Lt. Comdr. D.C. Davis

"I have one ambition," Lt. Comdr. D.C. Davis, Executive of the Neshoba, says.

"I want to sit in the Cliff House over-looking the Golden Gate, sip Martinis, and watch the Navy ships come and go."

And, it appears, Mr. Davis will have his ambition come true. He anticipates that this is the last trip he will make before reverting to his civilian status and his job running a mortgage business in San Francisco.

According to a story by Rudolph Elie, Jr. of the Boston Herald, "The executive officer is universally admired on shipboard. He is' also liked. This is too much for the men to understand, for nobody ever heard of both the skipper and the exec being acceptable all around by everybody."

The exec, the working boss of the ship, sets "the tone of the wardroom, and this tone of correct but easy informality, of fellowship, of 'Let's get the damn job done and go home' is reflected throughout the ship."

Mr. Davis, Elie says, "looks pretty much like Esquire thinks a Naval officer ought to." He figures "the Neshoba isn't all a boys' camp, and that everybody knows what has to be done and how to do it."

Mr. Davis is a young-looking but graying man with a decidely landlubber attitude toward life. He had no sea experience before his sea duty with the Navy-"unless you want to call my shipping out on a coastwise freighter sea experience, and that was just the kid urge for adventure."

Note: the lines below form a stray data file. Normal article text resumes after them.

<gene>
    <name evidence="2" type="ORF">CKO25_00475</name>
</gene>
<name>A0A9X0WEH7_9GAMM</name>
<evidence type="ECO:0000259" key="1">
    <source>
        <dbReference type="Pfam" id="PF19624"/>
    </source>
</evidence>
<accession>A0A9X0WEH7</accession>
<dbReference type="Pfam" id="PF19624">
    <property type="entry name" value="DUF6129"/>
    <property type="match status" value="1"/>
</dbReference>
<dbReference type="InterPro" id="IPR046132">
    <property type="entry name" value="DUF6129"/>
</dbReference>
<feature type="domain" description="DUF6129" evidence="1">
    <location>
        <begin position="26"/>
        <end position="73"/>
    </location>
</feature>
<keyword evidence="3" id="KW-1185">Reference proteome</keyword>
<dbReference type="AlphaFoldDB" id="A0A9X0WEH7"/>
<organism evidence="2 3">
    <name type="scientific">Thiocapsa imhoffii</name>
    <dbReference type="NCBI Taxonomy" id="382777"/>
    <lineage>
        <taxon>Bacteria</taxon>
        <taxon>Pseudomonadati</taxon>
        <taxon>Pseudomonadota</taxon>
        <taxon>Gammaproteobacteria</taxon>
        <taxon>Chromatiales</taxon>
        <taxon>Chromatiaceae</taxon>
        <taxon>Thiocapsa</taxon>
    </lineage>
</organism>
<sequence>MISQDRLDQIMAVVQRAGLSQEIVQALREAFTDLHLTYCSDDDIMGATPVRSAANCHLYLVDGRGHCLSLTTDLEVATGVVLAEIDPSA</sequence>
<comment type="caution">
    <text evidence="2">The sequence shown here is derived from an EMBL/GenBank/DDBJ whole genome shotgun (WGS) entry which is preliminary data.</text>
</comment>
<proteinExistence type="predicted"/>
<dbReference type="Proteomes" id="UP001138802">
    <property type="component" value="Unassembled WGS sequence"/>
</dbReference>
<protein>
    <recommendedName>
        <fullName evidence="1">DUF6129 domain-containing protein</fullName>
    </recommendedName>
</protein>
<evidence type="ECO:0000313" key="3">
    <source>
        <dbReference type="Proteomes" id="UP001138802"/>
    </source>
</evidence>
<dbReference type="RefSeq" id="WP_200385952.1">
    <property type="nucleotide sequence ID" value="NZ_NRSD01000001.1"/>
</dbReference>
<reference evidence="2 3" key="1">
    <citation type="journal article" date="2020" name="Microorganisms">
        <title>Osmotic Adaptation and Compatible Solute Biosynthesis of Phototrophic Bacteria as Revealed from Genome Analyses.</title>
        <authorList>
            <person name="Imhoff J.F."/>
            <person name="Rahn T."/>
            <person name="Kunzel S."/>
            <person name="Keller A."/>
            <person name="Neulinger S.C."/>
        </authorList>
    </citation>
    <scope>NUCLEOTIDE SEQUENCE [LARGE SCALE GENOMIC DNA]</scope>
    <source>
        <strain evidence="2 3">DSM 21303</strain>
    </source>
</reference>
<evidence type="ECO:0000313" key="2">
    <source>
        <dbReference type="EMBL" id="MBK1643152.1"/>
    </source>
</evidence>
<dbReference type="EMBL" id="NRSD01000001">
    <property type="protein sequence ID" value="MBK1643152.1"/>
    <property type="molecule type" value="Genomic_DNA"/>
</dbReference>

The exec joined the Navy reserve in 1940 and was called to active duty in August 1941 as a lieutenant Og.) in the intelligence section of 12th Naval District. Volunteering for sea duty, he was assigned as a gunnery officer on an attack transport. He participated in the invasions of the Marshalls, Gilberts (Tarawa), and Marianas and finally with the Neshoba in the invasion of Okinawa 6 months ago.

He came to this ship as a lieutenant commander, immediately assuming duties as executive officer when the Neshoba was commissioned at Richmond, California, in 1944.

Now, the commander, who was educated at the University of California, and who attended law school in San Francisco, is going back to his home and the fog.

"Fog." he says, "I love the stuff. And if anybody doesn't like it. well - - - ."


Transcribed from:

The History of the U.S.S. Neshoba. Cover: U.S.S. Neshoba. Anon. San Angelo, Tex.: Newsfoto Publishing Co., [1946?]. 58 leaves, embossed blue hardcover with title and silhouette of APA 216, 20.5 x 27 cm, photos, ports., map, roster. Dornbusch 1950: 954, Smith: 7631